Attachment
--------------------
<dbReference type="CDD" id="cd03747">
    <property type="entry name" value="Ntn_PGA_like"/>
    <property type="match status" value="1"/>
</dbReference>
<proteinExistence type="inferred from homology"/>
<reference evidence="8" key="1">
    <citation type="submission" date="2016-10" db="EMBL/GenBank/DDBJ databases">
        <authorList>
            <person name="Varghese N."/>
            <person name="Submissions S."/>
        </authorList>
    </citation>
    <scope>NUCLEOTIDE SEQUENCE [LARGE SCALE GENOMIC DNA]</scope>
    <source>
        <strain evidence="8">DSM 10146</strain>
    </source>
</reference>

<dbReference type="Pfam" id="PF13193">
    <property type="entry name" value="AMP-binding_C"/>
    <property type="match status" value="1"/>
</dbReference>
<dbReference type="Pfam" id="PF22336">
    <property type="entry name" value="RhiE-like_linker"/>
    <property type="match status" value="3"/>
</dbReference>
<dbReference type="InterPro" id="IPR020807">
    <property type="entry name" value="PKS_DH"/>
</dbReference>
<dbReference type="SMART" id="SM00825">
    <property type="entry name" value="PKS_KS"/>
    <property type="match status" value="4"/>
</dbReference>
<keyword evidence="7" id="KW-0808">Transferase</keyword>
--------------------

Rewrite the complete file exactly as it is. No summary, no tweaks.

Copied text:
<dbReference type="CDD" id="cd03747">
    <property type="entry name" value="Ntn_PGA_like"/>
    <property type="match status" value="1"/>
</dbReference>
<proteinExistence type="inferred from homology"/>
<reference evidence="8" key="1">
    <citation type="submission" date="2016-10" db="EMBL/GenBank/DDBJ databases">
        <authorList>
            <person name="Varghese N."/>
            <person name="Submissions S."/>
        </authorList>
    </citation>
    <scope>NUCLEOTIDE SEQUENCE [LARGE SCALE GENOMIC DNA]</scope>
    <source>
        <strain evidence="8">DSM 10146</strain>
    </source>
</reference>

<dbReference type="Pfam" id="PF13193">
    <property type="entry name" value="AMP-binding_C"/>
    <property type="match status" value="1"/>
</dbReference>
<dbReference type="Pfam" id="PF22336">
    <property type="entry name" value="RhiE-like_linker"/>
    <property type="match status" value="3"/>
</dbReference>
<dbReference type="InterPro" id="IPR020807">
    <property type="entry name" value="PKS_DH"/>
</dbReference>
<dbReference type="SMART" id="SM00825">
    <property type="entry name" value="PKS_KS"/>
    <property type="match status" value="4"/>
</dbReference>
<keyword evidence="7" id="KW-0808">Transferase</keyword>